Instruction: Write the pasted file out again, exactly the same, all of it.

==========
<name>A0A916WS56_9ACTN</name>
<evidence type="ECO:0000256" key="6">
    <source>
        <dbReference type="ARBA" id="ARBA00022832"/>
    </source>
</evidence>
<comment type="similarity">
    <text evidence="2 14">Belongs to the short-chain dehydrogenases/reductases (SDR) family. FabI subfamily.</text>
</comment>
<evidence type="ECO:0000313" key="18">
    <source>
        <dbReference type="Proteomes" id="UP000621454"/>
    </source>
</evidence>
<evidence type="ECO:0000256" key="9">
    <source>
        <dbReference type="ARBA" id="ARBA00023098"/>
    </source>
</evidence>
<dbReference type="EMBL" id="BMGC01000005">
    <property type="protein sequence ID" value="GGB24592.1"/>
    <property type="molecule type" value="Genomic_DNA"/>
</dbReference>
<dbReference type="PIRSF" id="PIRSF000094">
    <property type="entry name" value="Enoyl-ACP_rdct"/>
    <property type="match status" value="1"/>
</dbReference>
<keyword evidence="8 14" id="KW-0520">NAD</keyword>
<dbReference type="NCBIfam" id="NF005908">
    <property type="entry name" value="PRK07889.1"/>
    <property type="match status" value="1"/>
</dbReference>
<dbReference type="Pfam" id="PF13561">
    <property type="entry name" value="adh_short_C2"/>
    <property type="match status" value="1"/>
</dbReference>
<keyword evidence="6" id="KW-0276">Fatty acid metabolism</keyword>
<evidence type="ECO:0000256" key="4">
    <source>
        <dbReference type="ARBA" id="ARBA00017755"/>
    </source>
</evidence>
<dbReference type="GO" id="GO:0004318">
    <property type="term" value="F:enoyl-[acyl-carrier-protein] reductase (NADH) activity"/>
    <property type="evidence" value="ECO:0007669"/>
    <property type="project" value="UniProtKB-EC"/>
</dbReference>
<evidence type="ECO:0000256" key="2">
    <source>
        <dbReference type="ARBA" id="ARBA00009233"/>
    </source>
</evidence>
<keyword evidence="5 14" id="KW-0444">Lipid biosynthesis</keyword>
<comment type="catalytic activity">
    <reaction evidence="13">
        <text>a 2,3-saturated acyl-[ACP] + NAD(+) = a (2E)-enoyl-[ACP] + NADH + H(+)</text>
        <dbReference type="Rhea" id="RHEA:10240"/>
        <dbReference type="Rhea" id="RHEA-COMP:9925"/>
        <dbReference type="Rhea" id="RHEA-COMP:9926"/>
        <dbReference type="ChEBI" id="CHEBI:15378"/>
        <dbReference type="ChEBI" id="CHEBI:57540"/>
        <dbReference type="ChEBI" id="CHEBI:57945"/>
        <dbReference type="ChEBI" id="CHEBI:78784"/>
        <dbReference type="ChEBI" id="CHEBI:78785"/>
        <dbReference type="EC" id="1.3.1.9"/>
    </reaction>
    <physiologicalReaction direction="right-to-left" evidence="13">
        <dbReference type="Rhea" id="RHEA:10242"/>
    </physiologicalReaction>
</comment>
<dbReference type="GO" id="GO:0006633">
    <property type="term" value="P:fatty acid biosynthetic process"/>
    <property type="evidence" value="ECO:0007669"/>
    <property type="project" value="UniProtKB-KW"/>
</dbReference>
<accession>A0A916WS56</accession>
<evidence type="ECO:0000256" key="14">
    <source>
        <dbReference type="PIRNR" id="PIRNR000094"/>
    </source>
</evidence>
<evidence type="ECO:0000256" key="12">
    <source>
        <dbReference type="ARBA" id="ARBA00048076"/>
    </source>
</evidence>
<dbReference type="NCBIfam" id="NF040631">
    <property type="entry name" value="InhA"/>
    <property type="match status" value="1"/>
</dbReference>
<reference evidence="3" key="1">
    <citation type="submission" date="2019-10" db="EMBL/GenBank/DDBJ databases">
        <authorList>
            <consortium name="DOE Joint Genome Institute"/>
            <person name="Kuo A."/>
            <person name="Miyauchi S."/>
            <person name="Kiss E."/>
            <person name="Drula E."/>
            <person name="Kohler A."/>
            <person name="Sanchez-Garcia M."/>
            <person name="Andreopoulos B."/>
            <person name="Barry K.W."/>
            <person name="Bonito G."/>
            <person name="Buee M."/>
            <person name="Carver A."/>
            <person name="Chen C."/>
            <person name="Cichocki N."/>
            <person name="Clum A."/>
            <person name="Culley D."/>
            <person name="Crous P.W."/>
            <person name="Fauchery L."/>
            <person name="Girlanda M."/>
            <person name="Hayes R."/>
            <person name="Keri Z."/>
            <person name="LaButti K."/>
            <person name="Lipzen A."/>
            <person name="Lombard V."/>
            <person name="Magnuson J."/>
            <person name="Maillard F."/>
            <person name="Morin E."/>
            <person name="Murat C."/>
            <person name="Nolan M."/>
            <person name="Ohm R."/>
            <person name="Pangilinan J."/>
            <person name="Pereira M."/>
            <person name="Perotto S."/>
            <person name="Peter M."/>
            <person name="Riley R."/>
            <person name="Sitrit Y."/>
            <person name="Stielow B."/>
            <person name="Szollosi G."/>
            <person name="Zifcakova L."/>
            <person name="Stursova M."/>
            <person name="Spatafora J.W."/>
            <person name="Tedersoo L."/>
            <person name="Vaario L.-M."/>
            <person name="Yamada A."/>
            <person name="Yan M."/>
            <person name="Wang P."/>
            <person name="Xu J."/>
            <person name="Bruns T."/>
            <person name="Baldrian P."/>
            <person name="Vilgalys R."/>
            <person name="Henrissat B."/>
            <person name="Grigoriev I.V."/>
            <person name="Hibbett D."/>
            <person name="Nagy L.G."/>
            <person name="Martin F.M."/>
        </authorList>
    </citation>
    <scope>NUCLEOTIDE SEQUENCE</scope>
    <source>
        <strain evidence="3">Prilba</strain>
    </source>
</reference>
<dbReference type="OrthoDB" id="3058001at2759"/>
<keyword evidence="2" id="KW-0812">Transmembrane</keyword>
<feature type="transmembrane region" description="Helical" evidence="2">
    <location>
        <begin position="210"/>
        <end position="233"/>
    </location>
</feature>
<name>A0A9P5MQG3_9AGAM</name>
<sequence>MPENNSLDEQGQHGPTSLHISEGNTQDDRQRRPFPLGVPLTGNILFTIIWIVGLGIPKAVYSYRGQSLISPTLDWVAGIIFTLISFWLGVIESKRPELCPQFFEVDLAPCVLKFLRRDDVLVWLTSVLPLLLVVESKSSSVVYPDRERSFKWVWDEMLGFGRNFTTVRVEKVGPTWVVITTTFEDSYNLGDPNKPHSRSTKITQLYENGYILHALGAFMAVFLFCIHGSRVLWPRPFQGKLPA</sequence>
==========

<name>A0A916WS56_9ACTN</name>
<evidence type="ECO:0000256" key="6">
    <source>
        <dbReference type="ARBA" id="ARBA00022832"/>
    </source>
</evidence>
<comment type="similarity">
    <text evidence="2 14">Belongs to the short-chain dehydrogenases/reductases (SDR) family. FabI subfamily.</text>
</comment>
<evidence type="ECO:0000313" key="18">
    <source>
        <dbReference type="Proteomes" id="UP000621454"/>
    </source>
</evidence>
<evidence type="ECO:0000256" key="9">
    <source>
        <dbReference type="ARBA" id="ARBA00023098"/>
    </source>
</evidence>
<dbReference type="EMBL" id="BMGC01000005">
    <property type="protein sequence ID" value="GGB24592.1"/>
    <property type="molecule type" value="Genomic_DNA"/>
</dbReference>
<dbReference type="PIRSF" id="PIRSF000094">
    <property type="entry name" value="Enoyl-ACP_rdct"/>
    <property type="match status" value="1"/>
</dbReference>
<keyword evidence="8 14" id="KW-0520">NAD</keyword>
<dbReference type="NCBIfam" id="NF005908">
    <property type="entry name" value="PRK07889.1"/>
    <property type="match status" value="1"/>
</dbReference>
<dbReference type="Pfam" id="PF13561">
    <property type="entry name" value="adh_short_C2"/>
    <property type="match status" value="1"/>
</dbReference>
<keyword evidence="6" id="KW-0276">Fatty acid metabolism</keyword>
<evidence type="ECO:0000256" key="4">
    <source>
        <dbReference type="ARBA" id="ARBA00017755"/>
    </source>
</evidence>
<dbReference type="GO" id="GO:0004318">
    <property type="term" value="F:enoyl-[acyl-carrier-protein] reductase (NADH) activity"/>
    <property type="evidence" value="ECO:0007669"/>
    <property type="project" value="UniProtKB-EC"/>
</dbReference>
<evidence type="ECO:0000256" key="2">
    <source>
        <dbReference type="ARBA" id="ARBA00009233"/>
    </source>
</evidence>
<keyword evidence="5 14" id="KW-0444">Lipid biosynthesis</keyword>
<comment type="catalytic activity">
    <reaction evidence="13">
        <text>a 2,3-saturated acyl-[ACP] + NAD(+) = a (2E)-enoyl-[ACP] + NADH + H(+)</text>
        <dbReference type="Rhea" id="RHEA:10240"/>
        <dbReference type="Rhea" id="RHEA-COMP:9925"/>
        <dbReference type="Rhea" id="RHEA-COMP:9926"/>
        <dbReference type="ChEBI" id="CHEBI:15378"/>
        <dbReference type="ChEBI" id="CHEBI:57540"/>
        <dbReference type="ChEBI" id="CHEBI:57945"/>
        <dbReference type="ChEBI" id="CHEBI:78784"/>
        <dbReference type="ChEBI" id="CHEBI:78785"/>
        <dbReference type="EC" id="1.3.1.9"/>
    </reaction>
    <physiologicalReaction direction="right-to-left" evidence="13">
        <dbReference type="Rhea" id="RHEA:10242"/>
    </physiologicalReaction>
</comment>
<dbReference type="GO" id="GO:0006633">
    <property type="term" value="P:fatty acid biosynthetic process"/>
    <property type="evidence" value="ECO:0007669"/>
    <property type="project" value="UniProtKB-KW"/>
</dbReference>
<accession>A0A916WS56</accession>
<evidence type="ECO:0000256" key="14">
    <source>
        <dbReference type="PIRNR" id="PIRNR000094"/>
    </source>
</evidence>
<evidence type="ECO:0000256" key="12">
    <source>
        <dbReference type="ARBA" id="ARBA00048076"/>
    </source>
</evidence>
<dbReference type="NCBIfam" id="NF040631">
    <property type="entry name" value="InhA"/>
    <property type="match status" value="1"/>
</dbReference>
<reference evidence="3" key="1">
    <citation type="submission" date="2019-10" db="EMBL/GenBank/DDBJ databases">
        <authorList>
            <consortium name="DOE Joint Genome Institute"/>
            <person name="Kuo A."/>
            <person name="Miyauchi S."/>
            <person name="Kiss E."/>
            <person name="Drula E."/>
            <person name="Kohler A."/>
            <person name="Sanchez-Garcia M."/>
            <person name="Andreopoulos B."/>
            <person name="Barry K.W."/>
            <person name="Bonito G."/>
            <person name="Buee M."/>
            <person name="Carver A."/>
            <person name="Chen C."/>
            <person name="Cichocki N."/>
            <person name="Clum A."/>
            <person name="Culley D."/>
            <person name="Crous P.W."/>
            <person name="Fauchery L."/>
            <person name="Girlanda M."/>
            <person name="Hayes R."/>
            <person name="Keri Z."/>
            <person name="LaButti K."/>
            <person name="Lipzen A."/>
            <person name="Lombard V."/>
            <person name="Magnuson J."/>
            <person name="Maillard F."/>
            <person name="Morin E."/>
            <person name="Murat C."/>
            <person name="Nolan M."/>
            <person name="Ohm R."/>
            <person name="Pangilinan J."/>
            <person name="Pereira M."/>
            <person name="Perotto S."/>
            <person name="Peter M."/>
            <person name="Riley R."/>
            <person name="Sitrit Y."/>
            <person name="Stielow B."/>
            <person name="Szollosi G."/>
            <person name="Zifcakova L."/>
            <person name="Stursova M."/>
            <person name="Spatafora J.W."/>
            <person name="Tedersoo L."/>
            <person name="Vaario L.-M."/>
            <person name="Yamada A."/>
            <person name="Yan M."/>
            <person name="Wang P."/>
            <person name="Xu J."/>
            <person name="Bruns T."/>
            <person name="Baldrian P."/>
            <person name="Vilgalys R."/>
            <person name="Henrissat B."/>
            <person name="Grigoriev I.V."/>
            <person name="Hibbett D."/>
            <person name="Nagy L.G."/>
            <person name="Martin F.M."/>
        </authorList>
    </citation>
    <scope>NUCLEOTIDE SEQUENCE</scope>
    <source>
        <strain evidence="3">Prilba</strain>
    </source>
</reference>
<dbReference type="OrthoDB" id="3058001at2759"/>
<keyword evidence="2" id="KW-0812">Transmembrane</keyword>
<feature type="transmembrane region" description="Helical" evidence="2">
    <location>
        <begin position="210"/>
        <end position="233"/>
    </location>
</feature>
<name>A0A9P5MQG3_9AGAM</name>
<sequence>MPENNSLDEQGQHGPTSLHISEGNTQDDRQRRPFPLGVPLTGNILFTIIWIVGLGIPKAVYSYRGQSLISPTLDWVAGIIFTLISFWLGVIESKRPELCPQFFEVDLAPCVLKFLRRDDVLVWLTSVLPLLLVVESKSSSVVYPDRERSFKWVWDEMLGFGRNFTTVRVEKVGPTWVVITTTFEDSYNLGDPNKPHSRSTKITQLYENGYILHALGAFMAVFLFCIHGSRVLWPRPFQGKLPA</sequence>